The not-so-good news from the new Census figures
Americans finally got a raise last year. The U.S. Census announced that the median American income rose more than 5% to $56,516. It’s the first significant raise in eight years and the biggest median income jump in 17 years.
The rising income tide lifted many boats. All ages saw an uptick in median income, which is the wage directly in the middle of what Americans make: 50% make more, and 50% make less. It was up among both genders, all four regions of the country and all races, except Asian, whose median income was the highest anyway, at more than $77,000. The reason for the hike, says Trudi J. Renwick, one of the assistant division chiefs at the Census Bureau, was largely the rise in employment.
Moreover, fewer people were living in poverty, with a drop from 14.7% to 13.5% in 2015, making this, says the bureau “the largest decline in poverty rates over the past 16 years.” And the decline in poverty also applied nearly across the board: all ages, all races except Asians and all regions except the Northeast.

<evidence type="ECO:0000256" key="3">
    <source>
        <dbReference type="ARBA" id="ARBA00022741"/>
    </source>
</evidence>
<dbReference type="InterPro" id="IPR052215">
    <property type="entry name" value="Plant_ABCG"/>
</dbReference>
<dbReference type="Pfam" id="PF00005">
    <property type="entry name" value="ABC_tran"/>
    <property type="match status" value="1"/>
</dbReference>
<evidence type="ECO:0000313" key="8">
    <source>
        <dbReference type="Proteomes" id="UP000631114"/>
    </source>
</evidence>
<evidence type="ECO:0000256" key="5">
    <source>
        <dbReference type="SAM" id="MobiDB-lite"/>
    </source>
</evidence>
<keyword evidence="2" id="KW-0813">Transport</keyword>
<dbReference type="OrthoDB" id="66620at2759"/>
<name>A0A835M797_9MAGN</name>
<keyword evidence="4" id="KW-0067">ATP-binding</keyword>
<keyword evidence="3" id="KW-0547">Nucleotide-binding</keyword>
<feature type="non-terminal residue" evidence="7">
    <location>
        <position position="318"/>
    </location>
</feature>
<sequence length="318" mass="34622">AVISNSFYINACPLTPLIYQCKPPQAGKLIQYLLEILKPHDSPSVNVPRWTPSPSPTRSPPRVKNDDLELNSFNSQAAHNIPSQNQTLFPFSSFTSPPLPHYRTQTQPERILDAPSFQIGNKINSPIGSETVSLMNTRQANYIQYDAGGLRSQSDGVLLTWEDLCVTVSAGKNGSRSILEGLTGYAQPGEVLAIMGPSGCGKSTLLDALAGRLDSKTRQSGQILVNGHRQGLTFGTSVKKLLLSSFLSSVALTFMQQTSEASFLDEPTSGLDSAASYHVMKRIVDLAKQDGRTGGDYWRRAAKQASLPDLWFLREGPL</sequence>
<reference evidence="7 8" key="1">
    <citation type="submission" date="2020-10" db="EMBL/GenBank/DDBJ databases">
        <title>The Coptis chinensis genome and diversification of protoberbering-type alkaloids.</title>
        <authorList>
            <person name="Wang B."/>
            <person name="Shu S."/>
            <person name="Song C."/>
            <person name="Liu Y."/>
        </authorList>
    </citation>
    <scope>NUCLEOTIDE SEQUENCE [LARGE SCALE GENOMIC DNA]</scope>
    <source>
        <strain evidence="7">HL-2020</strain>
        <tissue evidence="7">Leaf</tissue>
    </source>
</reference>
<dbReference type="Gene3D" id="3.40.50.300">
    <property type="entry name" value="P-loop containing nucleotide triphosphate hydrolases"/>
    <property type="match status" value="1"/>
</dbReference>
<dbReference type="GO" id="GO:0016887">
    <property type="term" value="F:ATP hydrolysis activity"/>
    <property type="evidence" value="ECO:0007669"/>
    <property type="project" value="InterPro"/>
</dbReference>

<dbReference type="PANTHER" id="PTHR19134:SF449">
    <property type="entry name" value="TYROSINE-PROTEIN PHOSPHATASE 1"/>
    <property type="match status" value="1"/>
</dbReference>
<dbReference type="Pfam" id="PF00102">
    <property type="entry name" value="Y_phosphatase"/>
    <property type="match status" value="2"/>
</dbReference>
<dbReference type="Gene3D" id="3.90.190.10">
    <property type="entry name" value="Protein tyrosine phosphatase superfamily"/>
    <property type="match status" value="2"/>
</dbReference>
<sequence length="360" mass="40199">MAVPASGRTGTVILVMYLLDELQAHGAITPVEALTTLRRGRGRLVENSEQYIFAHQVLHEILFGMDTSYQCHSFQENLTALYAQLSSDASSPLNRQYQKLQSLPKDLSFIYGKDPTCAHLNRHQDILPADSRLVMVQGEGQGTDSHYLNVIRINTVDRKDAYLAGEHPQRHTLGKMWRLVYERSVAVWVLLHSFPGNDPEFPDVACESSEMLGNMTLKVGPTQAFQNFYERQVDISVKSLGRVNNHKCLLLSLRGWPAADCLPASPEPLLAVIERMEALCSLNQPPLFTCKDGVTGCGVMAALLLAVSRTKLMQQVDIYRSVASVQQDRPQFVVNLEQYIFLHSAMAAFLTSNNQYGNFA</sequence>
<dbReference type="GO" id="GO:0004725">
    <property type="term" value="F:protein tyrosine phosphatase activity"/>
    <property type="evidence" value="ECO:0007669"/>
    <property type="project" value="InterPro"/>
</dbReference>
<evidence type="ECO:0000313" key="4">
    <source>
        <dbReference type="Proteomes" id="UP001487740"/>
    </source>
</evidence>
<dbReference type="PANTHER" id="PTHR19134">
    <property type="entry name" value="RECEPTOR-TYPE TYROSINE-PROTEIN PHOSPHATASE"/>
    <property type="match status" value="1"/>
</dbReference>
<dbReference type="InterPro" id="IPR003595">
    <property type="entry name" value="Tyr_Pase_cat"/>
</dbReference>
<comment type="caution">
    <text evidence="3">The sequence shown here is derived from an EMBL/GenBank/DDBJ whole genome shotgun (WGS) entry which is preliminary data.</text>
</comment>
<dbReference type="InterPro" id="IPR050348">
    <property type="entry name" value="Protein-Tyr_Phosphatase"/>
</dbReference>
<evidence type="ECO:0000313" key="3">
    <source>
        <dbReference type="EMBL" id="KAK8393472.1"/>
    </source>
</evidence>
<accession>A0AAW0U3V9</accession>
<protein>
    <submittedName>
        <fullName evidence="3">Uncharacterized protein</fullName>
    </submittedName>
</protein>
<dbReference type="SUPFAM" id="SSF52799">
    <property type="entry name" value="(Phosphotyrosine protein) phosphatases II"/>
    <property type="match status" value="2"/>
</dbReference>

But before we start popping the corks and proclaiming that the good times are here again, there were some depressingly stubborn figures emerging from the new report as well. For example, 10% of U.S. households live on less than $13,300 a year. Almost 20% of American children under the age of 18 live in poverty. More than 20% of Hispanics live in poverty and almost a quarter of African Americans. Women are still much more likely to be living in poverty than men.
A family is defined as living in poverty if they make less than what the policy wonks think they need to make to live. So a family of two adults and two kids would be living in poverty if their income was less than $24,036. For a family of three kids and one adult the number is a little less: $24,120. (Of course, that family’s chances of making that much are far less as well.)
In practice, this means that even as America recovers from the economic shocks of 2008, it has not solved some fundamental problems for its poorest citizens. In 2015, more than 43 million Americans, or the equivalent of the population of Argentina, did not have what they needed to get by. Worse, slightly more than 6% of Americans had even more meager means, less than 50% of the poverty level. That figure only went down half a percentage point in the past year.
To put that in real numbers: something like 20 million Americans live in homes that do not have even half of what they need to keep themselves housed and fed. The improving economy simply isn’t reaching far enough.